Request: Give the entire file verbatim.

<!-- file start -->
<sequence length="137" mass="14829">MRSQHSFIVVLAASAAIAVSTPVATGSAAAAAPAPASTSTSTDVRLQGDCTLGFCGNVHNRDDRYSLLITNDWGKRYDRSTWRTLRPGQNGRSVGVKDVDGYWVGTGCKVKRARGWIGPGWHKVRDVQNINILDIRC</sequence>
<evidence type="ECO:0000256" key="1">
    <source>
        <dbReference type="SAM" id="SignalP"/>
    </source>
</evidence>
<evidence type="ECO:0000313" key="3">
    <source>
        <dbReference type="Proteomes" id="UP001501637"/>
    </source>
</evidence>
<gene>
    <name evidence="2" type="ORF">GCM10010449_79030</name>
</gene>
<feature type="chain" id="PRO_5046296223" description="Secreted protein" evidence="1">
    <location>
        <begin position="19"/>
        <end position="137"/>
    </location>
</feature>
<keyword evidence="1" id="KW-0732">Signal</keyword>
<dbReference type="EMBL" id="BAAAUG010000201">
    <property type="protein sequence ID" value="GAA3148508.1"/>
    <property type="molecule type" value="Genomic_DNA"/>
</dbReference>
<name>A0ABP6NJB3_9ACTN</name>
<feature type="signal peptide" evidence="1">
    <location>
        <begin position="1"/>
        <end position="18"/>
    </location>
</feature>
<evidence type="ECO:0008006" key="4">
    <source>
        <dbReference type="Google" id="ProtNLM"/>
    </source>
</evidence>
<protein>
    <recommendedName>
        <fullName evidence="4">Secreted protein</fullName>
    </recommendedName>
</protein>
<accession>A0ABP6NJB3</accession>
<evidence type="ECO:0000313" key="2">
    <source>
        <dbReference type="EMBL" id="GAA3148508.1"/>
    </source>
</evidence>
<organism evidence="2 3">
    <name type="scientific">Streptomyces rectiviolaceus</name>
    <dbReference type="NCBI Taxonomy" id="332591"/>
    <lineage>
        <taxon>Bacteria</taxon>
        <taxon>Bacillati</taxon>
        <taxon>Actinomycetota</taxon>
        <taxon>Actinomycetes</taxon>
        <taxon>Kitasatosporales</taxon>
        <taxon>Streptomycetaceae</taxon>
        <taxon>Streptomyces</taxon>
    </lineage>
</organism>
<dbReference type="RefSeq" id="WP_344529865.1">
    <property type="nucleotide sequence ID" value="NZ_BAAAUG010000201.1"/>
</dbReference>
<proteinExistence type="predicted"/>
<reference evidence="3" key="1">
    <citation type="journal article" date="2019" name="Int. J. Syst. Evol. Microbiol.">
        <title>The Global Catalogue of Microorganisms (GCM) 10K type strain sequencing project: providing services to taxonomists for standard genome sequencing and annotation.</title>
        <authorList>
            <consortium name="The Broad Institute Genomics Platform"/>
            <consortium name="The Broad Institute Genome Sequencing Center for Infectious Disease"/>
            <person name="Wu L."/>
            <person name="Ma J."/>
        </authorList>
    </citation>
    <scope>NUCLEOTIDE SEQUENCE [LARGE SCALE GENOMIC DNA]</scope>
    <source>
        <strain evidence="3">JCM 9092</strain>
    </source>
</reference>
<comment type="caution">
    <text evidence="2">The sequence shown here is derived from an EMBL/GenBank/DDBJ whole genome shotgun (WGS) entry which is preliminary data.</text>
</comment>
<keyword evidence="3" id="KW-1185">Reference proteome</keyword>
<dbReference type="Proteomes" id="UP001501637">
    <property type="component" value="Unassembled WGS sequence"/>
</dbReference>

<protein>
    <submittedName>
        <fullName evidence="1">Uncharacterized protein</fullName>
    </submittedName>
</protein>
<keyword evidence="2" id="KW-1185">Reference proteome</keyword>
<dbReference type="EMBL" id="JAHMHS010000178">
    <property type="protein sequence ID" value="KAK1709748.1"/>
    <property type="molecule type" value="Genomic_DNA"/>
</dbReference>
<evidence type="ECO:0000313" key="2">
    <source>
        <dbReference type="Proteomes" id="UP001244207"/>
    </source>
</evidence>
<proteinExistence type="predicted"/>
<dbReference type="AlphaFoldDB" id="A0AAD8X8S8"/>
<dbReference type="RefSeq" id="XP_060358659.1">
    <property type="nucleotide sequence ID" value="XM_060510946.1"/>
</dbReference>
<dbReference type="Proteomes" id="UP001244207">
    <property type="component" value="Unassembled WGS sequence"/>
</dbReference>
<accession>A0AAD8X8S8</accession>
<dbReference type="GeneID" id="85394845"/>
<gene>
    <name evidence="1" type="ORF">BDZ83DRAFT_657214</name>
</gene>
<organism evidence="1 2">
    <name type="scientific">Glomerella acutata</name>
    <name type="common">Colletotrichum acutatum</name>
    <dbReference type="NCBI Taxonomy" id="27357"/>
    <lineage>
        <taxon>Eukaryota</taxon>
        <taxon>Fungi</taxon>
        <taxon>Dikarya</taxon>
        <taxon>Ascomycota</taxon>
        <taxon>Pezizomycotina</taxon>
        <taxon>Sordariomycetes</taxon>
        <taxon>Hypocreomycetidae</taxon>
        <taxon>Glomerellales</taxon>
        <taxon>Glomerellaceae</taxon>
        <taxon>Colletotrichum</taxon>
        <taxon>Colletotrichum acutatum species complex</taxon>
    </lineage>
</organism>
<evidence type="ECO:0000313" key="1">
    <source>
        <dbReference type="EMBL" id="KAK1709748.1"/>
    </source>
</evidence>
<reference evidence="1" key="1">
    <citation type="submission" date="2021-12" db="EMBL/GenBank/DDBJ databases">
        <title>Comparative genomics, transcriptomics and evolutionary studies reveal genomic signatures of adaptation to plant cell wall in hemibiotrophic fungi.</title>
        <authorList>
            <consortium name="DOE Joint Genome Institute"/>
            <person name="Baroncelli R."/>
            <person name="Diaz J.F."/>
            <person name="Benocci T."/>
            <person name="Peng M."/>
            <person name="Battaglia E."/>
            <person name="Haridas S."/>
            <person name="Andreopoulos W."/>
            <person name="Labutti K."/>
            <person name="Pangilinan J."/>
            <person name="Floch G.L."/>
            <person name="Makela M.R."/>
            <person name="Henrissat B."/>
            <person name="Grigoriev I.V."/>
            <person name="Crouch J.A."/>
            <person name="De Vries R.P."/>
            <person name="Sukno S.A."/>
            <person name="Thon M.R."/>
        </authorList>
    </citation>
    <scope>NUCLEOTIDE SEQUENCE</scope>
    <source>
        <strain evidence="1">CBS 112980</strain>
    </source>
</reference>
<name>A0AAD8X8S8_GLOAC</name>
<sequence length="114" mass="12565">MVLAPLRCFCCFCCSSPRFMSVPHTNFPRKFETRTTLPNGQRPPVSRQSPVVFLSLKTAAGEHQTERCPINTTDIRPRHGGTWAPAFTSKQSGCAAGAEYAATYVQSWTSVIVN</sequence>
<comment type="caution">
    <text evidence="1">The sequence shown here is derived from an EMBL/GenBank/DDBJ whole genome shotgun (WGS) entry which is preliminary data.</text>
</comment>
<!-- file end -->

<sequence length="137" mass="14829">MRSQHSFIVVLAASAAIAVSTPVATGSAAAAAPAPASTSTSTDVRLQGDCTLGFCGNVHNRDDRYSLLITNDWGKRYDRSTWRTLRPGQNGRSVGVKDVDGYWVGTGCKVKRARGWIGPGWHKVRDVQNINILDIRC</sequence>
<evidence type="ECO:0000256" key="1">
    <source>
        <dbReference type="SAM" id="SignalP"/>
    </source>
</evidence>
<evidence type="ECO:0000313" key="3">
    <source>
        <dbReference type="Proteomes" id="UP001501637"/>
    </source>
</evidence>
<gene>
    <name evidence="2" type="ORF">GCM10010449_79030</name>
</gene>
<feature type="chain" id="PRO_5046296223" description="Secreted protein" evidence="1">
    <location>
        <begin position="19"/>
        <end position="137"/>
    </location>
</feature>
<keyword evidence="1" id="KW-0732">Signal</keyword>
<dbReference type="EMBL" id="BAAAUG010000201">
    <property type="protein sequence ID" value="GAA3148508.1"/>
    <property type="molecule type" value="Genomic_DNA"/>
</dbReference>
<name>A0ABP6NJB3_9ACTN</name>
<feature type="signal peptide" evidence="1">
    <location>
        <begin position="1"/>
        <end position="18"/>
    </location>
</feature>
<evidence type="ECO:0008006" key="4">
    <source>
        <dbReference type="Google" id="ProtNLM"/>
    </source>
</evidence>
<protein>
    <recommendedName>
        <fullName evidence="4">Secreted protein</fullName>
    </recommendedName>
</protein>
<accession>A0ABP6NJB3</accession>
<evidence type="ECO:0000313" key="2">
    <source>
        <dbReference type="EMBL" id="GAA3148508.1"/>
    </source>
</evidence>
<organism evidence="2 3">
    <name type="scientific">Streptomyces rectiviolaceus</name>
    <dbReference type="NCBI Taxonomy" id="332591"/>
    <lineage>
        <taxon>Bacteria</taxon>
        <taxon>Bacillati</taxon>
        <taxon>Actinomycetota</taxon>
        <taxon>Actinomycetes</taxon>
        <taxon>Kitasatosporales</taxon>
        <taxon>Streptomycetaceae</taxon>
        <taxon>Streptomyces</taxon>
    </lineage>
</organism>
<dbReference type="RefSeq" id="WP_344529865.1">
    <property type="nucleotide sequence ID" value="NZ_BAAAUG010000201.1"/>
</dbReference>
<proteinExistence type="predicted"/>
<reference evidence="3" key="1">
    <citation type="journal article" date="2019" name="Int. J. Syst. Evol. Microbiol.">
        <title>The Global Catalogue of Microorganisms (GCM) 10K type strain sequencing project: providing services to taxonomists for standard genome sequencing and annotation.</title>
        <authorList>
            <consortium name="The Broad Institute Genomics Platform"/>
            <consortium name="The Broad Institute Genome Sequencing Center for Infectious Disease"/>
            <person name="Wu L."/>
            <person name="Ma J."/>
        </authorList>
    </citation>
    <scope>NUCLEOTIDE SEQUENCE [LARGE SCALE GENOMIC DNA]</scope>
    <source>
        <strain evidence="3">JCM 9092</strain>
    </source>
</reference>
<comment type="caution">
    <text evidence="2">The sequence shown here is derived from an EMBL/GenBank/DDBJ whole genome shotgun (WGS) entry which is preliminary data.</text>
</comment>
<keyword evidence="3" id="KW-1185">Reference proteome</keyword>
<dbReference type="Proteomes" id="UP001501637">
    <property type="component" value="Unassembled WGS sequence"/>
</dbReference>

<protein>
    <submittedName>
        <fullName evidence="1">Uncharacterized protein</fullName>
    </submittedName>
</protein>
<keyword evidence="2" id="KW-1185">Reference proteome</keyword>
<dbReference type="EMBL" id="JAHMHS010000178">
    <property type="protein sequence ID" value="KAK1709748.1"/>
    <property type="molecule type" value="Genomic_DNA"/>
</dbReference>
<evidence type="ECO:0000313" key="2">
    <source>
        <dbReference type="Proteomes" id="UP001244207"/>
    </source>
</evidence>
<proteinExistence type="predicted"/>
<dbReference type="AlphaFoldDB" id="A0AAD8X8S8"/>
<dbReference type="RefSeq" id="XP_060358659.1">
    <property type="nucleotide sequence ID" value="XM_060510946.1"/>
</dbReference>
<dbReference type="Proteomes" id="UP001244207">
    <property type="component" value="Unassembled WGS sequence"/>
</dbReference>
<accession>A0AAD8X8S8</accession>
<dbReference type="GeneID" id="85394845"/>
<gene>
    <name evidence="1" type="ORF">BDZ83DRAFT_657214</name>
</gene>
<organism evidence="1 2">
    <name type="scientific">Glomerella acutata</name>
    <name type="common">Colletotrichum acutatum</name>
    <dbReference type="NCBI Taxonomy" id="27357"/>
    <lineage>
        <taxon>Eukaryota</taxon>
        <taxon>Fungi</taxon>
        <taxon>Dikarya</taxon>
        <taxon>Ascomycota</taxon>
        <taxon>Pezizomycotina</taxon>
        <taxon>Sordariomycetes</taxon>
        <taxon>Hypocreomycetidae</taxon>
        <taxon>Glomerellales</taxon>
        <taxon>Glomerellaceae</taxon>
        <taxon>Colletotrichum</taxon>
        <taxon>Colletotrichum acutatum species complex</taxon>
    </lineage>
</organism>
<evidence type="ECO:0000313" key="1">
    <source>
        <dbReference type="EMBL" id="KAK1709748.1"/>
    </source>
</evidence>
<reference evidence="1" key="1">
    <citation type="submission" date="2021-12" db="EMBL/GenBank/DDBJ databases">
        <title>Comparative genomics, transcriptomics and evolutionary studies reveal genomic signatures of adaptation to plant cell wall in hemibiotrophic fungi.</title>
        <authorList>
            <consortium name="DOE Joint Genome Institute"/>
            <person name="Baroncelli R."/>
            <person name="Diaz J.F."/>
            <person name="Benocci T."/>
            <person name="Peng M."/>
            <person name="Battaglia E."/>
            <person name="Haridas S."/>
            <person name="Andreopoulos W."/>
            <person name="Labutti K."/>
            <person name="Pangilinan J."/>
            <person name="Floch G.L."/>
            <person name="Makela M.R."/>
            <person name="Henrissat B."/>
            <person name="Grigoriev I.V."/>
            <person name="Crouch J.A."/>
            <person name="De Vries R.P."/>
            <person name="Sukno S.A."/>
            <person name="Thon M.R."/>
        </authorList>
    </citation>
    <scope>NUCLEOTIDE SEQUENCE</scope>
    <source>
        <strain evidence="1">CBS 112980</strain>
    </source>
</reference>
<name>A0AAD8X8S8_GLOAC</name>
<sequence length="114" mass="12565">MVLAPLRCFCCFCCSSPRFMSVPHTNFPRKFETRTTLPNGQRPPVSRQSPVVFLSLKTAAGEHQTERCPINTTDIRPRHGGTWAPAFTSKQSGCAAGAEYAATYVQSWTSVIVN</sequence>
<comment type="caution">
    <text evidence="1">The sequence shown here is derived from an EMBL/GenBank/DDBJ whole genome shotgun (WGS) entry which is preliminary data.</text>
</comment>